July weather has arrived and with it summer cooking. Now summer cooking means no cooking or baking on the stove or in the oven between the hours of 8 a.m. and 8 p.m. We have a single window unit AC for the whole house and it is not powerful enough to overcome the heat generated by the stove. So for a few days in June, and August, and for most of July we end up eating salads. Lots and lots of salads, with the occasional grilled meal thrown in. Most salads contain a starch or grain cooked either early in the morning or after the kids have gone to bed, and then mixed into the salads after they have cooled.
In late January and February, when the days are still short and cold, and it seems like winter will never end, and summer never return, I look forward to summer cooking. Because summer cooking is really all about the vegetables. It is as fresh as it gets, with vegetables picked only hours or days before they end up on our plates. It really is a good time of year for cooking!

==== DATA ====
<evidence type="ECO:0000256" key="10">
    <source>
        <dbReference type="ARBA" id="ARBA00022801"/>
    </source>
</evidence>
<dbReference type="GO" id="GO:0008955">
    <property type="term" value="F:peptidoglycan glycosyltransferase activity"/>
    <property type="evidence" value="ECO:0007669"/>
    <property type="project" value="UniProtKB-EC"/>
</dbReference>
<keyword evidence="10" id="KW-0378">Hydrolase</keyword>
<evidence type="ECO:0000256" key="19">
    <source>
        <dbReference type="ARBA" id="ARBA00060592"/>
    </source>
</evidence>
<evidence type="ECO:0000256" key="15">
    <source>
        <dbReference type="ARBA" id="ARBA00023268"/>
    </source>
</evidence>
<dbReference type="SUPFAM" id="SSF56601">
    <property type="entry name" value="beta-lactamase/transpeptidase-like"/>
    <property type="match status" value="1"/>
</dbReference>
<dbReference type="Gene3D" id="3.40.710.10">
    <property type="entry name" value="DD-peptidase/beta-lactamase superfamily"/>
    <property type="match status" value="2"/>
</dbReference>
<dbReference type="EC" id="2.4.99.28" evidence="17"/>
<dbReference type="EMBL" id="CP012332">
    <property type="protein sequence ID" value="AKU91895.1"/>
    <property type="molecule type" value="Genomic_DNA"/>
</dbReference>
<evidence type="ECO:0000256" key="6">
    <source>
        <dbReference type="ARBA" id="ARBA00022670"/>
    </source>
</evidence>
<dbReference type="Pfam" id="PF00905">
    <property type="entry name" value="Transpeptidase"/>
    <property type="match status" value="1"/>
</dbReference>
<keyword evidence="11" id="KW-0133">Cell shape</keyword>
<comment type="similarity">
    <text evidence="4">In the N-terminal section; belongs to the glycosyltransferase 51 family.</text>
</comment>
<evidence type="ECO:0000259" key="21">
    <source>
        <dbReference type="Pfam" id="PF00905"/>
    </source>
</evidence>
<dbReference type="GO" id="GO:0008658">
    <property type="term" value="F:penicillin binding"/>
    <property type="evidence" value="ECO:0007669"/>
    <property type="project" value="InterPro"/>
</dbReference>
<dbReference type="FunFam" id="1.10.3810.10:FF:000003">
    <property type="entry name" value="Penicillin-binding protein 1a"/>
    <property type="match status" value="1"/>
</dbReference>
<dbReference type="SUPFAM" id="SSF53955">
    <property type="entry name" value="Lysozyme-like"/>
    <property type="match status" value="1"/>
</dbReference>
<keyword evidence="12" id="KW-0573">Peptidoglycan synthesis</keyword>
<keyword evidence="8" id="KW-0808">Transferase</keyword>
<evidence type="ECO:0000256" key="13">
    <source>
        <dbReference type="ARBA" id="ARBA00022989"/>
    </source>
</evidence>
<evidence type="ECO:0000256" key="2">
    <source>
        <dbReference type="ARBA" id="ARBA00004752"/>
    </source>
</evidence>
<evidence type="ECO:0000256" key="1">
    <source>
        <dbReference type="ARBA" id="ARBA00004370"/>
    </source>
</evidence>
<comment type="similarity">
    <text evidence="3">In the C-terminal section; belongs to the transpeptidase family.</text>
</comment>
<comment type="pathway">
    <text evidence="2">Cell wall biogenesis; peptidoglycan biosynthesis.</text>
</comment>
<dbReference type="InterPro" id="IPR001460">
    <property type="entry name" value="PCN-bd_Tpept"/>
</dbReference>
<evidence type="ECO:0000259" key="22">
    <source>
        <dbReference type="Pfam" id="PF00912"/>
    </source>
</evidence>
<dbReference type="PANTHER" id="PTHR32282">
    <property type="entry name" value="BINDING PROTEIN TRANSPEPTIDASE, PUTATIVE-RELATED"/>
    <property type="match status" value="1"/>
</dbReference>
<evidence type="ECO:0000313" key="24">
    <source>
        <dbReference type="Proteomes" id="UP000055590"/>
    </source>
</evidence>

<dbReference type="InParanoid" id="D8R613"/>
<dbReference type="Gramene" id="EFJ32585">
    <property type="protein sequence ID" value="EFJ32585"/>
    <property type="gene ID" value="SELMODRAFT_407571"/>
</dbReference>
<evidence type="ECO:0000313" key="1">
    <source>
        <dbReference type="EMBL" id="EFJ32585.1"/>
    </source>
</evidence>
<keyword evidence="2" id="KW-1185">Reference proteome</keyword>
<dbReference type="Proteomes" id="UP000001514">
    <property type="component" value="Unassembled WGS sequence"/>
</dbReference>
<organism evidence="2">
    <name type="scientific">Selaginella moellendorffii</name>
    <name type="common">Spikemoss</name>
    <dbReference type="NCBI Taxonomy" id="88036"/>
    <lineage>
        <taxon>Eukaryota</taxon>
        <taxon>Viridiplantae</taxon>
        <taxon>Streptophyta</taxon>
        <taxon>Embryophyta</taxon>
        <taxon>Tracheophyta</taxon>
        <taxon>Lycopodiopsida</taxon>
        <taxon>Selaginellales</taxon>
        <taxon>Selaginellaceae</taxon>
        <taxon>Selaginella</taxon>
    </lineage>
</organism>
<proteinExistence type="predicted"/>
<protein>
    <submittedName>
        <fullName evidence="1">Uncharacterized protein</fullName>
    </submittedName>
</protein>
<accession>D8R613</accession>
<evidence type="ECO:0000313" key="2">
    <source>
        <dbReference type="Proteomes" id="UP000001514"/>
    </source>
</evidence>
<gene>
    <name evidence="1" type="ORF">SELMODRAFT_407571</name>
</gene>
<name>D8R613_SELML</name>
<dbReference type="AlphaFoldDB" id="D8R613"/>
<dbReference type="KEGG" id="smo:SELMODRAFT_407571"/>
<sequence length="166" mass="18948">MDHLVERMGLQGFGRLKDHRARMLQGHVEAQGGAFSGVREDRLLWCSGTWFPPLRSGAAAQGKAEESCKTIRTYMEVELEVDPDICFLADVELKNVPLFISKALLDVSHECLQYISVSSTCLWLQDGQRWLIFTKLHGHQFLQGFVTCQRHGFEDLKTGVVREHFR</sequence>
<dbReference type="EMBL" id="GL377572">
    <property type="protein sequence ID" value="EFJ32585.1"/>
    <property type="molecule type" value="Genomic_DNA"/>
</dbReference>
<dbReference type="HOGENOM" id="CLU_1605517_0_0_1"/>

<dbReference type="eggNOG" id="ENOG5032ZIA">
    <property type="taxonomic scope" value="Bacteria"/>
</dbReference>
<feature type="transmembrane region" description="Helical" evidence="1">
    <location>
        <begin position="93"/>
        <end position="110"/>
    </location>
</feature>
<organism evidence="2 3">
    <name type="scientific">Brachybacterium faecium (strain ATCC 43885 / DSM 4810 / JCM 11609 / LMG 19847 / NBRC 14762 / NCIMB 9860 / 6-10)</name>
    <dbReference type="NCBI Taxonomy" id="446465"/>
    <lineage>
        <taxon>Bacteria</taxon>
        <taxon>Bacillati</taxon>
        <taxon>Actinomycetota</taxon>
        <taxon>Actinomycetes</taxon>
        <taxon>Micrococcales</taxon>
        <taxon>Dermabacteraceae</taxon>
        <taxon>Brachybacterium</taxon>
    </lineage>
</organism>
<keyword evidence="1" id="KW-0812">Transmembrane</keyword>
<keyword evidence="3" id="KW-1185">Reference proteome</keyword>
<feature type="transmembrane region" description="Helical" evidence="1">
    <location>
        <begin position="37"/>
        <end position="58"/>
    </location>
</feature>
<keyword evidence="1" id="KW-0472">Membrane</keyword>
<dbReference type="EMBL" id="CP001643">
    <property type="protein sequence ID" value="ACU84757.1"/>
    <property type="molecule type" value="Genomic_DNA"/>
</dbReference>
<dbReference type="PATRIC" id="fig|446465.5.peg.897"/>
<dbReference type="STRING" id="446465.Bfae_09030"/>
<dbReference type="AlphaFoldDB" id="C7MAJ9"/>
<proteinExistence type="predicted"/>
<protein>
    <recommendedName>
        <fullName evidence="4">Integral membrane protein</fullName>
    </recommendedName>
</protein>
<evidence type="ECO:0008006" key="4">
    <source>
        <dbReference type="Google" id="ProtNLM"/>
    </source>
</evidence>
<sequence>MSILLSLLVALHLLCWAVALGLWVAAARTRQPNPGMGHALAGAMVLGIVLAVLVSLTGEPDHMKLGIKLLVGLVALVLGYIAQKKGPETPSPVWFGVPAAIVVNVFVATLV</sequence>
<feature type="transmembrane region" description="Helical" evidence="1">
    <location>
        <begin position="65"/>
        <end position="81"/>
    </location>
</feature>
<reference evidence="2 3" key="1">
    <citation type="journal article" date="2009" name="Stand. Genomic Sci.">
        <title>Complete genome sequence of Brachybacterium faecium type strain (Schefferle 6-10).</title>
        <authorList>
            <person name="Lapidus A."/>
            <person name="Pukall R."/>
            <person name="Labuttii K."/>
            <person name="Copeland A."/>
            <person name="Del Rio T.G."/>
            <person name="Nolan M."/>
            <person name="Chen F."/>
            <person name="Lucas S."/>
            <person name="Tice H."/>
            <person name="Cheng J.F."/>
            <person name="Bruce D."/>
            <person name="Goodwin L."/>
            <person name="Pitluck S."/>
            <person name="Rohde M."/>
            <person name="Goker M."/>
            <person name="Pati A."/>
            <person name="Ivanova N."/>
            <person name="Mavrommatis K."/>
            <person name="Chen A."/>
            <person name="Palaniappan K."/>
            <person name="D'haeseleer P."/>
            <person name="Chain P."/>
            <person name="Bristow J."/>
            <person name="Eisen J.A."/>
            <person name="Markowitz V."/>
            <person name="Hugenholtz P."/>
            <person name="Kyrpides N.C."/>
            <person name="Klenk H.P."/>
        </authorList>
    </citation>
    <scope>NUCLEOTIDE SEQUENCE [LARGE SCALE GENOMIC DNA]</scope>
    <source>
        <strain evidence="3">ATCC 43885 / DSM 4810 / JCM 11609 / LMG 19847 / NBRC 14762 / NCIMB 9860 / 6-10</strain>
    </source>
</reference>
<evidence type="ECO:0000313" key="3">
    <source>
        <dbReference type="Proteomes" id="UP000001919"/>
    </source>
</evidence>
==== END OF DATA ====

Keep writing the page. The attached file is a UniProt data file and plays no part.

Kale originates in the Mediterranean region and is a cultivar of the Brassica oleracea species, which among others includes cabbage, cauliflower, broccoli and Brussel sprouts. While growing, kale leaves do not form a tight head (think cabbage and Brussel sprouts) and kale is thought to be more closely related to wild cabbage than some of the other cultivars in the Brassica oleracea species. Kale is thought to be the first cultivar of the wild cabbage to have originated. Kale originated sometime in the 5th century BC, following many generations of selective breeding of for ever larger leaves on the ancestral wild cabbage. For a fascinating read on the history of the entire cabbage family, check out the University of Saskatchewan website.